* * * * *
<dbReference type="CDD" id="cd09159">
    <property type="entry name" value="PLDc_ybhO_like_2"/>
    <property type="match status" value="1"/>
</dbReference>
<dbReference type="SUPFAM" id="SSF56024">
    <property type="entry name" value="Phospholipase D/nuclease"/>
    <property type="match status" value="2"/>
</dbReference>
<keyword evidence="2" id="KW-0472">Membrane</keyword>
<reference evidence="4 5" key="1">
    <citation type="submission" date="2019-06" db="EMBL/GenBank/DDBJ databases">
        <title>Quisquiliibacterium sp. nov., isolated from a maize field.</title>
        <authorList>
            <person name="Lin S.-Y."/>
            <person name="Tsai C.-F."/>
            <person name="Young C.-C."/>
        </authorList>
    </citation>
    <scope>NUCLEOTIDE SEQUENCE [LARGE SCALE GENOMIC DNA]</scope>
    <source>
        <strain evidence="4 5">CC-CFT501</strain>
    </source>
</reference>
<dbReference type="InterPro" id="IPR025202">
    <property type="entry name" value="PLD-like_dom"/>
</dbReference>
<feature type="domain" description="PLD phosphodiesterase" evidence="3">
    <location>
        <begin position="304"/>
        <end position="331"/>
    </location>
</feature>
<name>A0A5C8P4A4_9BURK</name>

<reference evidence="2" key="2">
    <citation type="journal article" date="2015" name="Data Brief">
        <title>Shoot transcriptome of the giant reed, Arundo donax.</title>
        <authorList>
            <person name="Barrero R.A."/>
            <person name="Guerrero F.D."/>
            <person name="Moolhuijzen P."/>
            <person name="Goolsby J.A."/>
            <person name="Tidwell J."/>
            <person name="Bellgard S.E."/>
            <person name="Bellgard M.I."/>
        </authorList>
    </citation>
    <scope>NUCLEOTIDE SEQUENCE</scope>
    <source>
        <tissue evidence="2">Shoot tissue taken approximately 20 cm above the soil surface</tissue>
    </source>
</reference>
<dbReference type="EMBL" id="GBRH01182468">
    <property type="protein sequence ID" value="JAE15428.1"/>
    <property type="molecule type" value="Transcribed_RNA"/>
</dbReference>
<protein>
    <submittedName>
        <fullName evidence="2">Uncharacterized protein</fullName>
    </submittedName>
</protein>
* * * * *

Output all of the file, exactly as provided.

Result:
<dbReference type="CDD" id="cd09159">
    <property type="entry name" value="PLDc_ybhO_like_2"/>
    <property type="match status" value="1"/>
</dbReference>
<dbReference type="SUPFAM" id="SSF56024">
    <property type="entry name" value="Phospholipase D/nuclease"/>
    <property type="match status" value="2"/>
</dbReference>
<keyword evidence="2" id="KW-0472">Membrane</keyword>
<reference evidence="4 5" key="1">
    <citation type="submission" date="2019-06" db="EMBL/GenBank/DDBJ databases">
        <title>Quisquiliibacterium sp. nov., isolated from a maize field.</title>
        <authorList>
            <person name="Lin S.-Y."/>
            <person name="Tsai C.-F."/>
            <person name="Young C.-C."/>
        </authorList>
    </citation>
    <scope>NUCLEOTIDE SEQUENCE [LARGE SCALE GENOMIC DNA]</scope>
    <source>
        <strain evidence="4 5">CC-CFT501</strain>
    </source>
</reference>
<dbReference type="InterPro" id="IPR025202">
    <property type="entry name" value="PLD-like_dom"/>
</dbReference>
<feature type="domain" description="PLD phosphodiesterase" evidence="3">
    <location>
        <begin position="304"/>
        <end position="331"/>
    </location>
</feature>
<name>A0A5C8P4A4_9BURK</name>

<reference evidence="2" key="2">
    <citation type="journal article" date="2015" name="Data Brief">
        <title>Shoot transcriptome of the giant reed, Arundo donax.</title>
        <authorList>
            <person name="Barrero R.A."/>
            <person name="Guerrero F.D."/>
            <person name="Moolhuijzen P."/>
            <person name="Goolsby J.A."/>
            <person name="Tidwell J."/>
            <person name="Bellgard S.E."/>
            <person name="Bellgard M.I."/>
        </authorList>
    </citation>
    <scope>NUCLEOTIDE SEQUENCE</scope>
    <source>
        <tissue evidence="2">Shoot tissue taken approximately 20 cm above the soil surface</tissue>
    </source>
</reference>
<dbReference type="EMBL" id="GBRH01182468">
    <property type="protein sequence ID" value="JAE15428.1"/>
    <property type="molecule type" value="Transcribed_RNA"/>
</dbReference>
<protein>
    <submittedName>
        <fullName evidence="2">Uncharacterized protein</fullName>
    </submittedName>
</protein>